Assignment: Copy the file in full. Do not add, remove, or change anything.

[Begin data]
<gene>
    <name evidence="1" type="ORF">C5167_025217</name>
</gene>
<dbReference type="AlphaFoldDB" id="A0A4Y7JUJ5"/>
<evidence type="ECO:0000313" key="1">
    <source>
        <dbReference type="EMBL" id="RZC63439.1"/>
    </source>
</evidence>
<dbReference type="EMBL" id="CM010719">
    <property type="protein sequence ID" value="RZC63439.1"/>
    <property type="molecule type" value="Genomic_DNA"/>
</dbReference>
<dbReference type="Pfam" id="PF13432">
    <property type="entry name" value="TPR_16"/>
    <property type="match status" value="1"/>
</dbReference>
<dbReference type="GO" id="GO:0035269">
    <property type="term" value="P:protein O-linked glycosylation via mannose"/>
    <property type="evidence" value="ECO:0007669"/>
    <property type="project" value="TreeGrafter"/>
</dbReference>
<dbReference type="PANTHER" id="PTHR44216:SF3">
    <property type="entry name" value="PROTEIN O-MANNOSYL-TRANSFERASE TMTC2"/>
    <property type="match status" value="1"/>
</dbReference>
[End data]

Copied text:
<gene>
    <name evidence="1" type="ORF">C5167_025217</name>
</gene>
<dbReference type="AlphaFoldDB" id="A0A4Y7JUJ5"/>
<evidence type="ECO:0000313" key="1">
    <source>
        <dbReference type="EMBL" id="RZC63439.1"/>
    </source>
</evidence>
<dbReference type="EMBL" id="CM010719">
    <property type="protein sequence ID" value="RZC63439.1"/>
    <property type="molecule type" value="Genomic_DNA"/>
</dbReference>
<dbReference type="Pfam" id="PF13432">
    <property type="entry name" value="TPR_16"/>
    <property type="match status" value="1"/>
</dbReference>
<dbReference type="GO" id="GO:0035269">
    <property type="term" value="P:protein O-linked glycosylation via mannose"/>
    <property type="evidence" value="ECO:0007669"/>
    <property type="project" value="TreeGrafter"/>
</dbReference>
<dbReference type="PANTHER" id="PTHR44216:SF3">
    <property type="entry name" value="PROTEIN O-MANNOSYL-TRANSFERASE TMTC2"/>
    <property type="match status" value="1"/>
</dbReference>